In 1983, Bowie wrote a guitar line and turned Iggy’s dual themed song (a veiled allusion to heroin)into a pop song about an Asian heroine– transforming Iggy’s Chinese rock into a ‘China Girl’. Iggy’s a mess without ‘her’. (Kuelan was actually Vietnamese). The song was originally titled ‘Borderline’. A toy piano adds sweetness to the brooding tune, as the China Girl talks the singer down from his escalating demented thoughts of world domination and destruction with a whispering, ‘Shhhhh.’
Iggy spoke about the loss of Bowie last year, “At first I didn’t process it. I thought, They must be talking about someone else. But then I got it. I went to a rehearsal, and when we ran through “China Girl,” there’s a guitar theme at the end of that, that was written by that person, with a guitar, with his hands. I can see the person, I can see the hands, I can see the guitar. And he’s not on this plane anymore. That came up several times that day.”– Iggy Pop, The New York Times November 30, 2016
Bowie’s simple sax on ‘Tiny Girls’ is innocently beautiful, adding a touch of warmth to the robotic opus. The musicians borrowed from Bowie’s Low sessions enfold us in reverie, along with Iggy’s ghostly / ghastly crooning vocals.
It is seldom that anyone pays respect to former band members in a song (they’re usually happy to be rid of each other). David Bowie had the idea that Iggy should talk about his former band mates on ‘Dum Dum Boys’. Bowie suggested the song title, after the dumdum bullet. On his ode to the Stooges, Iggy pines, ‘Where are you now when I need your noise?’ It was inevitable that the surviving members would reunite decades later, and how joyous it was in 2003 when the Asheton brothers (and later, James Williamson) toured with Iggy again. They are still relevant fifty years on!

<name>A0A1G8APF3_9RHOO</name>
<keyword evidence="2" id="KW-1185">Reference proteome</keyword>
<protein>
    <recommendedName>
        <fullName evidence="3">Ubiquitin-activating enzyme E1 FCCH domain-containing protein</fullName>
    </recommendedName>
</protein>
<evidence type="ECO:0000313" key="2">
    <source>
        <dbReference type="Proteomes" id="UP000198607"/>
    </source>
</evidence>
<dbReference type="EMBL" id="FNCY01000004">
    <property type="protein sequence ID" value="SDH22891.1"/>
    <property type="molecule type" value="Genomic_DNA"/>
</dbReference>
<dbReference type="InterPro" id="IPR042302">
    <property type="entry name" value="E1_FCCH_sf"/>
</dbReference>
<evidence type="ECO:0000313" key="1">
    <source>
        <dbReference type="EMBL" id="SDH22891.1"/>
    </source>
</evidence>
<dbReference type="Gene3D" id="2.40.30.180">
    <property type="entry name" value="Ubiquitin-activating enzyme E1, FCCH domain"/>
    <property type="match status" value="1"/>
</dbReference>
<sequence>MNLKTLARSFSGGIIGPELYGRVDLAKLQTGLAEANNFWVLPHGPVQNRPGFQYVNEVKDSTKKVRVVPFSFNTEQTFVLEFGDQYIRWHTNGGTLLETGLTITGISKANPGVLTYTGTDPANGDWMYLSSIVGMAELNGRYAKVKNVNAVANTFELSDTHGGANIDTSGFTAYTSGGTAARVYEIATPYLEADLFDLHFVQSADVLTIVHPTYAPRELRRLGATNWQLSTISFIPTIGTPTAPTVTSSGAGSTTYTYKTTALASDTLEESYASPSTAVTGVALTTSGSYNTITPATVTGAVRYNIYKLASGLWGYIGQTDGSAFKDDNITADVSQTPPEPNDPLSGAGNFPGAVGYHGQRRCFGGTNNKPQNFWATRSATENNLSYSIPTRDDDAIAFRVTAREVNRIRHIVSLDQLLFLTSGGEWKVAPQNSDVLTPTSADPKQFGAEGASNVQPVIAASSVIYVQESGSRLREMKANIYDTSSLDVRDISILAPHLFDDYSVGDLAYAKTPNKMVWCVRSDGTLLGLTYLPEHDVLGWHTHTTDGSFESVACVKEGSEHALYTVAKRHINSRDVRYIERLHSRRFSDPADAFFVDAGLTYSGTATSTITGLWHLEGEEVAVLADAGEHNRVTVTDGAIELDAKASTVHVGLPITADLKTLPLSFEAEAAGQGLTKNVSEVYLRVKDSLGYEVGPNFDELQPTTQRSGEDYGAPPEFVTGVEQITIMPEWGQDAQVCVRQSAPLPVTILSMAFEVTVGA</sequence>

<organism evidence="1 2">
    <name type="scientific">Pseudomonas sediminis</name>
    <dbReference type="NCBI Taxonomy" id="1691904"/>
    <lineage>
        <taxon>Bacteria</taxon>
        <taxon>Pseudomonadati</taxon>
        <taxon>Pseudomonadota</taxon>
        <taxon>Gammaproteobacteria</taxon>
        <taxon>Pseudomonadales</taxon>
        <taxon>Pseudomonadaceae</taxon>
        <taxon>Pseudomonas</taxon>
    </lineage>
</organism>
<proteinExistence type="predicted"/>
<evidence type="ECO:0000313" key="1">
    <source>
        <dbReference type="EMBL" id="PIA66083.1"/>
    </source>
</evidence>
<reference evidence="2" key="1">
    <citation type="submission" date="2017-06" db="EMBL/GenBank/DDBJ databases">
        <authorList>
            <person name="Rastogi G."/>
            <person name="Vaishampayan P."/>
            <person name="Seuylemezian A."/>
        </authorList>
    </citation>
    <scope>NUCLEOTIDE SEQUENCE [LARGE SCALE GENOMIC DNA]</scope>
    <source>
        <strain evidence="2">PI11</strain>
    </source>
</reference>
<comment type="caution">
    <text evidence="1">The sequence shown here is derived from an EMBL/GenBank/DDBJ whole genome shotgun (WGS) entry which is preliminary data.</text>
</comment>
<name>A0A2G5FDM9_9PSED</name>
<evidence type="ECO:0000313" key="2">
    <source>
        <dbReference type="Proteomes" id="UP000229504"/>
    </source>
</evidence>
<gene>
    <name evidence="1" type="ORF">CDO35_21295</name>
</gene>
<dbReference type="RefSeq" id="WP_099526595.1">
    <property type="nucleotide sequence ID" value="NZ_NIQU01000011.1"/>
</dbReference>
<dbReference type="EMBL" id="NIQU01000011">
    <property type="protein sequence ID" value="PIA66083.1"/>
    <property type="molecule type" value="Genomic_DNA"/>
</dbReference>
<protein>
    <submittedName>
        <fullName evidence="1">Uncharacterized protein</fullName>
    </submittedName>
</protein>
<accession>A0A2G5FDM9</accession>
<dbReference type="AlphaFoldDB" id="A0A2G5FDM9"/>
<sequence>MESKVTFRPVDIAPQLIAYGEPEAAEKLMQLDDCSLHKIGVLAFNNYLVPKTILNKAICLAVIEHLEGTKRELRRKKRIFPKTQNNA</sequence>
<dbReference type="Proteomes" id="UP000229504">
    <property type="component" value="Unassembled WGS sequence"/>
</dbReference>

The hypnotic ‘Mass Production’ with its warped guitar sounds and wonky melody, is punctuated by a factory smokestack whistle. The riveting repetition sends us into a monolithic trance, akin to the enslaved workers in Fritz Lang’s ‘Metropolis’. “Though I try to die they put me back on the line…” The song illustrates monotony in uniformity, and the cheapening of products and people through mass production – conveying the same message as the art produced in Andy Warhol’s Factory.
“She’s almost like you / and I’m almost like him”
The Idiot was an abnormality, and also a departure from Iggy’s own approach to music, thanks to his friend Bowie. It is one of his finest moments, never to be compared to anything he’s ever done, or to anything at all.
Iggy quickly emerged from the murky depths of The Idiot a mere six months later, wearing a goofy smile on the cover of his next album, declaring a ‘Lust For Life’.
Upon Bowie’s passing, Iggy told The New York Times, “He resurrected me. He was more of a benefactor than a friend in a way most people think of friendship. He went a bit out of his way to bestow some good karma on me.”